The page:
Imagine this panel being set to Ludacris circa 2004. (Artwork by Adrian Alphona, colors by Ian Herring, letters by VC’s Joe Caramagna)

The second half of the issue moves away from Kamala’s burgeoning superhero life to give us a bit more of her family life.  She’s in big trouble since she sneaked out to go to the party.  Aamir offers to avenge her when he initially thinks that her squirreliness about her night is because she was hurt somehow (he plays the overprotective big brother beautifully), but once he learns that she’s unharmed he changes gears quickly to let her know that their parents know what she did, and they are not pleased.  Kamala’s mother is especially irate, and in her scolding of Kamala she brings up some other old family tensions, like the fact that Aamir is practicing his religious devotion to the exclusion of actually getting a job and that the children are disobedient because Kamala’s father moved the family to America for his job in the first place.  Kamala’s father is much less incensed in this particular moment, expressing disappointment that Kamala is keeping secrets from him, but respecting her right to privacy.  He only tells her that she’s grounded until she proves to them that she’s trustworthy (a reasonable punishment for sneaking out of the house at night) and suggests that everyone get some sleep rather than having a big family argument in the middle of the night.

I just want you to tell me where I can one of those sweet shirts. (Artwork by Adrian Alphona, colors by Ian Herring, letters by VC’s Joe Caramagna)

I really love this scene with the Khans (I’m probably going to say this a lot; any time Kamala’s family is featured things are delightful).

Some other assorted notes of appreciation include the total awesomeness of the sweatshirt Kamala borrows from the homeless guy, the fact that Bruno was so concerned about Kamala that he called her parents (not snitching has its limits), and Kamala’s realization that the practical side of looking like Carol Danvers is much more aggravating than she anticipated.


  • Sal’s Used Cheese
  • Free Range Maple Syrup
  • Fish that gets caught when Kamala saves Zoe and then wiggles its way back into the water
  • Random owl chillin’ on the pier
  • “HAIRCUTS!!  $5!  turnips -> $1 Keys – SOLD OUT”
  • Portrait of someone posing in front of a wicket with a cricket bat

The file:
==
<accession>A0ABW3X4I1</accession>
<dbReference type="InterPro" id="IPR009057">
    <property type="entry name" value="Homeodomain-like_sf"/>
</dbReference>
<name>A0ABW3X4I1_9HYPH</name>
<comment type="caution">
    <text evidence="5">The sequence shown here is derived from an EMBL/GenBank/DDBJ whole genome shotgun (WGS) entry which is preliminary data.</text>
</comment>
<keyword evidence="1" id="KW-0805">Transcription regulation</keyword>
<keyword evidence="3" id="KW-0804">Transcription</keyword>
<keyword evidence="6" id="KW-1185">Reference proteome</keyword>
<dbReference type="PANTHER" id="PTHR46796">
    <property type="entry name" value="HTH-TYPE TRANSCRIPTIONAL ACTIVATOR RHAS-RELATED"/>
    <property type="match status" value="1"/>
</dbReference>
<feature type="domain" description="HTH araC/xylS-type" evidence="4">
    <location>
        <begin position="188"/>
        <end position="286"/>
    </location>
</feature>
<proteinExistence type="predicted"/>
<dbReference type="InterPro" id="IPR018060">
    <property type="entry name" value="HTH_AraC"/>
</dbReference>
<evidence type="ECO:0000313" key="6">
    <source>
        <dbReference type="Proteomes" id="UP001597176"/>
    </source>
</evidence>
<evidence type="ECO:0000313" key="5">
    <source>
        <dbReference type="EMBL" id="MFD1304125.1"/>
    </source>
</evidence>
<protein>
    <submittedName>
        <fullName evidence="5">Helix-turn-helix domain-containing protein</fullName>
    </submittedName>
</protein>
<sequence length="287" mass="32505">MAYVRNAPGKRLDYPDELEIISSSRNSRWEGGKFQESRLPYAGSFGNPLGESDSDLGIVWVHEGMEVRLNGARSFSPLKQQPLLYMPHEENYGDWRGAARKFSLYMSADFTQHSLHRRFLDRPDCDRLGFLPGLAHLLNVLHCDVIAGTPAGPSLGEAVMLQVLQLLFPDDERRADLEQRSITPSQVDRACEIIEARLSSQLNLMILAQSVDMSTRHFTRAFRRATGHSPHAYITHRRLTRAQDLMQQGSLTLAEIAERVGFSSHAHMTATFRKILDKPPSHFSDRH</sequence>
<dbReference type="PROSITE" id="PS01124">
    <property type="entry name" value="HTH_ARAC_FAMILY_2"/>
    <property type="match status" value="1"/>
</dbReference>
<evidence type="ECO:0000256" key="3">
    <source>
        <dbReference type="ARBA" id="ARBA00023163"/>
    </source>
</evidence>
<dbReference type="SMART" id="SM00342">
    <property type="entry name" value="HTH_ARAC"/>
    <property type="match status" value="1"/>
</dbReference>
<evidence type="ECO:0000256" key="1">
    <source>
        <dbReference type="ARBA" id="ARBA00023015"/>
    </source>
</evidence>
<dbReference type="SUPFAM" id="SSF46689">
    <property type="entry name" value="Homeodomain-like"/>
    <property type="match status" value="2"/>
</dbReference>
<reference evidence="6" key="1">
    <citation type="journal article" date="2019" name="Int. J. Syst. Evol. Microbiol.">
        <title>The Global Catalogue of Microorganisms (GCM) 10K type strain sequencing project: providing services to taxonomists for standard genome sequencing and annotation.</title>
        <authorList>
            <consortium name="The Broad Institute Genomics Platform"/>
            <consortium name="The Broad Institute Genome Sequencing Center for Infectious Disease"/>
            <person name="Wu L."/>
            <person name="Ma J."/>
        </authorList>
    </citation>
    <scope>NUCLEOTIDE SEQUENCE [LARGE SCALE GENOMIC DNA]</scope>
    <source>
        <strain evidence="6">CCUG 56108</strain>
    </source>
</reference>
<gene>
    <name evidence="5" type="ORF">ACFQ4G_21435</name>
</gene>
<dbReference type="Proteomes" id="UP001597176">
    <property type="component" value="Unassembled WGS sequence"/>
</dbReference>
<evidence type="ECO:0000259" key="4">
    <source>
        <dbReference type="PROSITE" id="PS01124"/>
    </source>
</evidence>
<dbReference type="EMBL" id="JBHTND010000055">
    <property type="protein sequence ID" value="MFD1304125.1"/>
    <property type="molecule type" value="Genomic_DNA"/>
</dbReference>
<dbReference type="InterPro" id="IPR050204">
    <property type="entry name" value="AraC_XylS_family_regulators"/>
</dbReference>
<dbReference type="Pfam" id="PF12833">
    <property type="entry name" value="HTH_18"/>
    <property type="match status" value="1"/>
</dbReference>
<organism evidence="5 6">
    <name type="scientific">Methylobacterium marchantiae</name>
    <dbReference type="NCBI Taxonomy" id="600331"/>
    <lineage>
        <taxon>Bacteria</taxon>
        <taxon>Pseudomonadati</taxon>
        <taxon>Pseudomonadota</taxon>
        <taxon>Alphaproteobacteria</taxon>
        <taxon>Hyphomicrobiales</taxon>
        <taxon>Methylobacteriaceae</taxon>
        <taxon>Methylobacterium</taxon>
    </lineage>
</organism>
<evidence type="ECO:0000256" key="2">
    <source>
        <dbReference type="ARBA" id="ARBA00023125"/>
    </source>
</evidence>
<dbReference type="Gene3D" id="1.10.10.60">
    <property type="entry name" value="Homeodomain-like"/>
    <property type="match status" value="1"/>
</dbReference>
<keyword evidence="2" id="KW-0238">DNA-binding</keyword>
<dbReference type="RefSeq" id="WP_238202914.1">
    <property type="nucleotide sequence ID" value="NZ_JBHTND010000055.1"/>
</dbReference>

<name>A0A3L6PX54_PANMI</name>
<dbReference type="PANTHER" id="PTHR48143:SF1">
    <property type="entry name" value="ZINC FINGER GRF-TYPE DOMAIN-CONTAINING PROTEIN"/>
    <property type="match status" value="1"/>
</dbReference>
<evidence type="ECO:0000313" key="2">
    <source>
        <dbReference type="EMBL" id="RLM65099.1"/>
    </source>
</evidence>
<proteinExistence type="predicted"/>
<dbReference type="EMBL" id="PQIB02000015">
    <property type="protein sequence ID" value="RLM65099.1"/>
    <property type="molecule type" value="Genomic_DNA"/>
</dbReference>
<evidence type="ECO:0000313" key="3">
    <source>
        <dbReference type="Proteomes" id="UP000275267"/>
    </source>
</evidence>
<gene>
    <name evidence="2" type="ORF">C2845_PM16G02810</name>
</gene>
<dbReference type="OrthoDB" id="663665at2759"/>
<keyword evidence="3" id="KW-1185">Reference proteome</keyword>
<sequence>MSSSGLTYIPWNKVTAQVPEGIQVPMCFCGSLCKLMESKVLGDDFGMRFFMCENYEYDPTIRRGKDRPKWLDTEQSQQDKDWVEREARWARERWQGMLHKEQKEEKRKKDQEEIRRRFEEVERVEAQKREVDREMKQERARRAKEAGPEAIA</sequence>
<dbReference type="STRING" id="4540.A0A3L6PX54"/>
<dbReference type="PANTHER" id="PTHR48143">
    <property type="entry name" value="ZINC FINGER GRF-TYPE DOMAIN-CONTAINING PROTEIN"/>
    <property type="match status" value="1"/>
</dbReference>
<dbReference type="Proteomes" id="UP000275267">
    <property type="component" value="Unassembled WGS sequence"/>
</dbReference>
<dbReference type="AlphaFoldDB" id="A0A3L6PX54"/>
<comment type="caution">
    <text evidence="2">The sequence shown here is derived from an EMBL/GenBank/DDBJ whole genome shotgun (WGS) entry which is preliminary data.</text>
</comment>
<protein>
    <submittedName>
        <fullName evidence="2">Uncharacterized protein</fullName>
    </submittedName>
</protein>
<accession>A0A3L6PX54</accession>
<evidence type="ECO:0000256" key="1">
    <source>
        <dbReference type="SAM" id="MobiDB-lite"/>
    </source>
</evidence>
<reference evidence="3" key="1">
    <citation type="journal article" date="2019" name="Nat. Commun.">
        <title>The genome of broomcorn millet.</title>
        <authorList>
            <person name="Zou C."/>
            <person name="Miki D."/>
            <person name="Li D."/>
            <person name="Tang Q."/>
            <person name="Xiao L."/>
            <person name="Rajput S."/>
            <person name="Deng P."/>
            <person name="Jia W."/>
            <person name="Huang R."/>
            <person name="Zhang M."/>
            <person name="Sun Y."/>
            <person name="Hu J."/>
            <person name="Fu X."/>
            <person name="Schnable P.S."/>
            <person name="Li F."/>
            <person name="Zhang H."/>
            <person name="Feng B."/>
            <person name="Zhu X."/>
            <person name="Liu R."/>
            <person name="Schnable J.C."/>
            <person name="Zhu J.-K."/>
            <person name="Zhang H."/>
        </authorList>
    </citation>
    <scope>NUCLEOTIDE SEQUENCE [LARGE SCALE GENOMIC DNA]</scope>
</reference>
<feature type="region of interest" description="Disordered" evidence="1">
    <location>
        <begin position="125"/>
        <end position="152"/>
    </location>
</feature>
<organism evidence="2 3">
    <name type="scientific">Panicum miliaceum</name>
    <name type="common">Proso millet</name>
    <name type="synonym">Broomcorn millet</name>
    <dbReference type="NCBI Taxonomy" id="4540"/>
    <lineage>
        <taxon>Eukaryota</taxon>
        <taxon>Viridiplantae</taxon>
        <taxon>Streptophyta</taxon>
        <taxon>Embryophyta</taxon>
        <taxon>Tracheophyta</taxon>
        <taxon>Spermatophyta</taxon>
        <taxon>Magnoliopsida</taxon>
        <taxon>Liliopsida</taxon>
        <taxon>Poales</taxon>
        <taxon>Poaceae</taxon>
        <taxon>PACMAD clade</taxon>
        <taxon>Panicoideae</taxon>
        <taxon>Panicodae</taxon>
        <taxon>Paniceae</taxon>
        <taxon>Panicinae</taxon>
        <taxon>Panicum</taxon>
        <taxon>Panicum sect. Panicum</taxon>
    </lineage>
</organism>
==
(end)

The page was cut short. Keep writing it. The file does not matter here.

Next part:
• “All Sorts of Math!”
  • “It was a stooone groove”

Reading “No Normal (1 of 5)”

So after putting up a Twitter poll to try an experiment in internet democracy, I’ve settled on trying out looking in depth at the Kamala Khan Ms. Marvel series.  This review series poses a few challenges that I’ve not had to deal with in the past.  Aside from my series on All-Star Superman, I’ve been drawn towards looking at books aimed at more mature readers; Ms. Marvel is squarely an all ages to teen book.  This doesn’t mean that there isn’t plenty of good material to parse in these pages; it’s one of my favorite series for good reason.  Still, I’m curious to see how the difference in target audience will affect how points of interest bubble up in the course of the narrative.  I’ve grappled with this a little bit in my previous posts looking at the macro features of each arc that I’ve read, so we’ll see how things work out when I’m going issue by issue.  Ms. Marvel is also the first Marvel series that I’ve tried to give the detailed treatment; my experience with Marvel books is that they’re highly entertaining, but they tend to feel kind of breezy in comparison to what I’ve read from DC; I’m sure there’s some skewing here since I’ve never been a big DC fan, and the series I do like that DC published tend to be those landmark titles that everyone in comics appreciates.  My hope is that with Ms. Marvel, which has been penned by G. Willow Wilson since its start (she’s notable for trying to work contemporary issues into her superhero stories) the breeziness won’t overshadow the substance.  Perhaps the biggest challenge I’m anxious about is one of baseline knowledge.  Wilson and the Ms. Marvel editor Sana Amanat do a lot to make the Muslim and Pakistani-American cultural elements accessible, but that doesn’t mean that I don’t go into this series with more than a little trepidation.  White people tend to be bad at cultural sensitivity, and that’s always going to be a fear of mine regardless of how much practice I put into it.

Cover of Ms. Marvel Vol. 3 #1. (Image credit: Comic Vine. Artwork by Sarah Pichelli & Justin Ponsor)